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June 6, 2012

PUBLIC NOISE PRIVATE NOISE

Wild world of fandom

Recently, I was lucky enough to attend my very first WonderFest, Louisville’s legendary sci-fi and fantasy convention. My intrepid companion and I arrived with a rabid enthusiasm for model building, submarines, airbrush techniques, film arcana, action figures, latex monsters, superheroes, and all things otherworldly.

We were immediately greeted by two gentlemen (or were they ladies?) in full Stormtrooper outfits (to be more specific, speeder-bike Stormtroopers from the forest moon of Endor, featured in the film “Return of the Jedi”). More specific? They had a genius homemade helmet system that gave their voices the awesome walkie-talkie effect from the movie. Two more HALO-themed warriors were close behind.

This was my tribe, my “Han Shot First” T-shirt-wearing family who I have walked beside so many times in the venerated halls of Great Escape and at screenings of “Mad Max 2” (yes, I know it was “Road Warrior” when it was released in the USA, but we need to acknowledge the actual release history). (Oh yeah, did you know Mad Max’s real name is Max Rockatansky?)

My brother-in-arms suggested taking an overview of the massive “dealers’ hall” before diving into super-detailed inspections of the wares for sale and numerous displays. How can I be 40 years old and have waited this long to be part of this 23-year-old tradition? This was full-on science fiction fandom, and the guest of honor was none other than Joanna Cassidy, who played the replicant Zhora in “Blade Runner” and appeared in “Who Framed Roger Rabbit?”

Meeting her, we were struck by her graciousness and warmth. We resisted asking every detail of her infamous “running through glass windows/Ridley Scott neon-death scene” and managed to keep cool and possibly seem halfway normal. She was seated beside classic actor Julie Adams, from the original “Creature from the Black Lagoon,” and nearby were horror icon Bill Moseley and “Battlestar Galactica” spacecraft designer Eric Chu. The day just couldn’t get any better. And then ...

While perusing the pamphlet, I did a double-triple take. WILLIAM STOUT was a guest of the convention, and he was in the same freakin’ room with us! Stout is one of my favorite illustrators: a master of comic books, production design, murals, album artwork … basically anything cool (like the posters for Monty Python’s “Life of Brian” and Ralph Bakshi’s “Wizards”)!

My co-adventurer and I approached with reverence, getting a chance to speak with Stout at length about his current work. He was truly generous with his time. Stout first grabbed my attention in 1981 with the incredible “The Dinosaurs: A Fantastic New View of a Lost Era” (re-released in a 2001 special edition as “The New Dinosaurs”). He also worked on Ray Bradbury’s fabulous collection “Dinosaur Tales.”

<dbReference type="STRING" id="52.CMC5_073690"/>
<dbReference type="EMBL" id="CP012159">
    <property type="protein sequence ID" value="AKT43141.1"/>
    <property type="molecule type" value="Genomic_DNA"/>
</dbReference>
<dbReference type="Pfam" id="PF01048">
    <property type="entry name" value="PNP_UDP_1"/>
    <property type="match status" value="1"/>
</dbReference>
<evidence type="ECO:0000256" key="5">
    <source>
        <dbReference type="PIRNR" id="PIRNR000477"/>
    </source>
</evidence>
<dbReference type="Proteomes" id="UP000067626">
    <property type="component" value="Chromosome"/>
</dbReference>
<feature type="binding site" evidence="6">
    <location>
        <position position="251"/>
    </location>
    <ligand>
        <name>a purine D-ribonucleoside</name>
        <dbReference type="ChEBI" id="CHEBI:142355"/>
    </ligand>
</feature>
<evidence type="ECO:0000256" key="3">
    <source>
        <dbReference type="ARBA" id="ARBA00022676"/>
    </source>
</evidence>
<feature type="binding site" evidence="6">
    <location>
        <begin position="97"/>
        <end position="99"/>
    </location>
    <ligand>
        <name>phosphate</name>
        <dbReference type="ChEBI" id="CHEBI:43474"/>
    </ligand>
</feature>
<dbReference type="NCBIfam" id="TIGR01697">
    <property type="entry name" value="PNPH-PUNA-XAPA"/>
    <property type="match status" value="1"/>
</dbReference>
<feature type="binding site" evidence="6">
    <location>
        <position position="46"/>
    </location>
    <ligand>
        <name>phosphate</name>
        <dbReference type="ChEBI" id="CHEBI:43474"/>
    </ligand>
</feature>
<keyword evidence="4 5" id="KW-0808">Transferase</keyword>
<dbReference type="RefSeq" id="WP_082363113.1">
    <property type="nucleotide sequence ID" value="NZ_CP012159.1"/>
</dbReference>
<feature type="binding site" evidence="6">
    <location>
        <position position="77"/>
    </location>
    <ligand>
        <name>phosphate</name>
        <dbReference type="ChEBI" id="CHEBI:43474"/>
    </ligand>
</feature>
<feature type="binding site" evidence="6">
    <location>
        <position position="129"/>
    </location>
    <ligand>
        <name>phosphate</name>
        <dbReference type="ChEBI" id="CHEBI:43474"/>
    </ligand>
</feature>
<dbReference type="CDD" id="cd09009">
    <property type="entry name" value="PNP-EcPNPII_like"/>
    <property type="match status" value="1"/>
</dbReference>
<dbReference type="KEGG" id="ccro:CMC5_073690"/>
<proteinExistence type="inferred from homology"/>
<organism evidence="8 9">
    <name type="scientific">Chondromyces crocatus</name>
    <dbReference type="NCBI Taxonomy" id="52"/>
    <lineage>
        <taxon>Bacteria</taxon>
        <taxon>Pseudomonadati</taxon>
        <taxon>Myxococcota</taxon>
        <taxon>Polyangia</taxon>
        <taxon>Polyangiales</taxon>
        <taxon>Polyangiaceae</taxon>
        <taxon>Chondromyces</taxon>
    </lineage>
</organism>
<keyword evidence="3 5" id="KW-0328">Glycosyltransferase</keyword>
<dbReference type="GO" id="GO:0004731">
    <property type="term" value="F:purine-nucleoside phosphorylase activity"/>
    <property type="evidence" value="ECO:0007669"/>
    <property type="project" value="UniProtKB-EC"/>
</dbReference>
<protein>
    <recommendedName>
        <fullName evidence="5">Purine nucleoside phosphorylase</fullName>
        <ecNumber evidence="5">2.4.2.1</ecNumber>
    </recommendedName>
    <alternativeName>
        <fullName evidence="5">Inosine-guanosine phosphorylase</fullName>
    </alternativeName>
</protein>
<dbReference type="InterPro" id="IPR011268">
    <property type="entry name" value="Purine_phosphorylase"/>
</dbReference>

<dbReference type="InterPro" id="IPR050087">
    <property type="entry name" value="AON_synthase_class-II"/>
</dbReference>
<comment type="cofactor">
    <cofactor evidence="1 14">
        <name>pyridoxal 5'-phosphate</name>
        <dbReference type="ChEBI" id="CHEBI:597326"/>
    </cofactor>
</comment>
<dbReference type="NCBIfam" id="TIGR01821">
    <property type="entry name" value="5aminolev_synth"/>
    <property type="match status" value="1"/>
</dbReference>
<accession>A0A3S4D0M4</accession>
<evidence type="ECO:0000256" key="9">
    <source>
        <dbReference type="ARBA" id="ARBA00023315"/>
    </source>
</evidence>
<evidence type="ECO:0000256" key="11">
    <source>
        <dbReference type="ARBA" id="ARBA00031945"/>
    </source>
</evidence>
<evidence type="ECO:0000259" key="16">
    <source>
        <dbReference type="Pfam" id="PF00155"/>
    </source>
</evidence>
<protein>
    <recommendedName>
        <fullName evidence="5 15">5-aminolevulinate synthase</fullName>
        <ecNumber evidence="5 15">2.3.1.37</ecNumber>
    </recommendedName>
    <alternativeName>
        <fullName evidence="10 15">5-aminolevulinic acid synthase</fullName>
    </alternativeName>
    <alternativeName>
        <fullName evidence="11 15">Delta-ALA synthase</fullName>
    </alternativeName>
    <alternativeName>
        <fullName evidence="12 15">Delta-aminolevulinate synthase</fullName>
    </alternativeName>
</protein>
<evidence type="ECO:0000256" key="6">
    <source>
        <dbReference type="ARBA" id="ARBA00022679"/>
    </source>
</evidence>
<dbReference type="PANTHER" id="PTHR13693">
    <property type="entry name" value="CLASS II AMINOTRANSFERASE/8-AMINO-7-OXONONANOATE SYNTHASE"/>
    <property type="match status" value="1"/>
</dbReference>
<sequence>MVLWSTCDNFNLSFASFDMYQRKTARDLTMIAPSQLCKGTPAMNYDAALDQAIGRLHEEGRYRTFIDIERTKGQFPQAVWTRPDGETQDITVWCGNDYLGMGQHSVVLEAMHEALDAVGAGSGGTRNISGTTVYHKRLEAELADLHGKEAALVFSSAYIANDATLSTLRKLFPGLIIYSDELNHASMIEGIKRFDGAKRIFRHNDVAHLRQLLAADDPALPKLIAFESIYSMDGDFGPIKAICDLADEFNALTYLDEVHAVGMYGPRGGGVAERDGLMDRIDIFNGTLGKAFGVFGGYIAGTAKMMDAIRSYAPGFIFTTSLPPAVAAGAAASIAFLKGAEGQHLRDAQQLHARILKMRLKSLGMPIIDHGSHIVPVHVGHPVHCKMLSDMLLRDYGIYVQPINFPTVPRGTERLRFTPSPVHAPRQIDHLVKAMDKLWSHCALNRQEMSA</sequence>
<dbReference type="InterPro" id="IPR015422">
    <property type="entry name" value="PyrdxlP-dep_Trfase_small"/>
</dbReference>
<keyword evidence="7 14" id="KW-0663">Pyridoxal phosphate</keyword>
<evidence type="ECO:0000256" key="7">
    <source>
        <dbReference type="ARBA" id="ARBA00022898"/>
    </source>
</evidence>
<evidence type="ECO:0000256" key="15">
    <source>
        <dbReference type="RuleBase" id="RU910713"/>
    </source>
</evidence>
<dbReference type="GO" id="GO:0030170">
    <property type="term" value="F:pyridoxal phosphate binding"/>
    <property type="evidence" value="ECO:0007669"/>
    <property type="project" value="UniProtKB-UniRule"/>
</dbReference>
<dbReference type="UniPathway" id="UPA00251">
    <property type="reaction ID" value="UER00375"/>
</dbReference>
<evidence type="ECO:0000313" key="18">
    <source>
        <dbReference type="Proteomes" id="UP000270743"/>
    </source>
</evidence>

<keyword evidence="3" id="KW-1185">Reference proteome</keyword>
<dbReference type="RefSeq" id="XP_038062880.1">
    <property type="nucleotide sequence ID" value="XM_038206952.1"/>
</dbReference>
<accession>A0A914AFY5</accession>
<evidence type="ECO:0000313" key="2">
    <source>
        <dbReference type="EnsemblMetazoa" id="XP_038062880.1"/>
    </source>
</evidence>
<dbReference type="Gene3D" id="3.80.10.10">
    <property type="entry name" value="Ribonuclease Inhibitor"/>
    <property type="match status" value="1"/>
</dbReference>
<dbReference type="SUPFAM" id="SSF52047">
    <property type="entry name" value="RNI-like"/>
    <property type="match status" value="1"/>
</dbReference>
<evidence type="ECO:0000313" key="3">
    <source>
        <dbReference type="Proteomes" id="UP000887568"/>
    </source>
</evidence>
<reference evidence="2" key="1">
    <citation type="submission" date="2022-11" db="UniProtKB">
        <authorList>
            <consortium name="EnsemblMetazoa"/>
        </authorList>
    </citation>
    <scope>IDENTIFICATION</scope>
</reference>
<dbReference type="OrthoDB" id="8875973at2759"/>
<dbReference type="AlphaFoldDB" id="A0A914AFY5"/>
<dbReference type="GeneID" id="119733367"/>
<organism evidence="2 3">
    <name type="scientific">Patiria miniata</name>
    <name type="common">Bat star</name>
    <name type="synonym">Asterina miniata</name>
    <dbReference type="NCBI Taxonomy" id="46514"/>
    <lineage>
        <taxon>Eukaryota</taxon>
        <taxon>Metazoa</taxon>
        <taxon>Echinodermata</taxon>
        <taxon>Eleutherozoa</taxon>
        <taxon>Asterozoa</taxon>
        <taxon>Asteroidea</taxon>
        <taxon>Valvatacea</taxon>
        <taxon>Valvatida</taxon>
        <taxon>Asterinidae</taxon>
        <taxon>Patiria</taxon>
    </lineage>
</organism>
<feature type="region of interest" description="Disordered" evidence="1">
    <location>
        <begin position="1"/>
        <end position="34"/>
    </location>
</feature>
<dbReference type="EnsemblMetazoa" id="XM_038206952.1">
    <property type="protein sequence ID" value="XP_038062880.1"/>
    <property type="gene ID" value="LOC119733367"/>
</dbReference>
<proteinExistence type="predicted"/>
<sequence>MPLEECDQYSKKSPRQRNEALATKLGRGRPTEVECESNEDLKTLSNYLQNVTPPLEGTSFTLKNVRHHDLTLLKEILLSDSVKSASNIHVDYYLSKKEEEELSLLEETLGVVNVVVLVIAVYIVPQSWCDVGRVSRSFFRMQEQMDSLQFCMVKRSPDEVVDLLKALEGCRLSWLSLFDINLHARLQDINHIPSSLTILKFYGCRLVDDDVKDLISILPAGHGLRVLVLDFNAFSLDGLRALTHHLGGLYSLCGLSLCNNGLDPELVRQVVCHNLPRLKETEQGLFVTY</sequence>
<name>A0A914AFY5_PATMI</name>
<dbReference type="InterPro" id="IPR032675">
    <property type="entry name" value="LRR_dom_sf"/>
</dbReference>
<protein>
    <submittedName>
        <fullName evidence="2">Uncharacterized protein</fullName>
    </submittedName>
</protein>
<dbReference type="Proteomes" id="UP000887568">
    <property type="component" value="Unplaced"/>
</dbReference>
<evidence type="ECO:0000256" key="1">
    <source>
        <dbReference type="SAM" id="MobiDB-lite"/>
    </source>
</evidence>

Cited as a direct inspiration for “Jurassic Park,” he’s worked closely with paleontologists for decades to assure the scientific veracity of the artwork. His style has evolved for more than two decades, including creating epic murals for the Houston Museum of Natural Science & the San Diego Natural History Museum, plus supervising life-sized sculptures for Disney’s Animal Kingdom. He’s worked with environmentalists and traveled to Antarctica and Patagonia to further inform his art, working to preserve these important climates. This is a guy who scuba dived under the polar ice!

With all this respectability, he’s still found time to work with countless music weirdos and subversive underground magazines like Bomp! and Heavy Metal. Stout has worked as a conceptual designer and made storyboards for little projects like “Raiders of the Lost Ark,” “Pan’s Labyrinth,” “Conan,” “The Mist” and “The Prestige.”

Especially near and dear to my decayed heart: the ultra-midnight movie “Return of the Living Dead” (featuring zombies, punk rockers, government cover-ups, the Uneeda Medical Supply Co., and the nuclear destruction of Louisville, where the film is set). Directed by Dan O’Bannon (co-creator of the first “Alien” film!), the movie is a virtuosic romp of really gory humor and scary basement shenanigans, a perfect fit for Stout’s robust imagination and versatile drawing technique. We called it a day, carrying our copy of Stout’s newest book, “Prehistoric Life Murals,” proudly, still wearing our visitor badges with honor. Live long, WonderFest!

Special thanks to Guy Furnish.

Jason Noble is a Louisville musician who has performed with the bands Shipping News and Rachel’s, among others.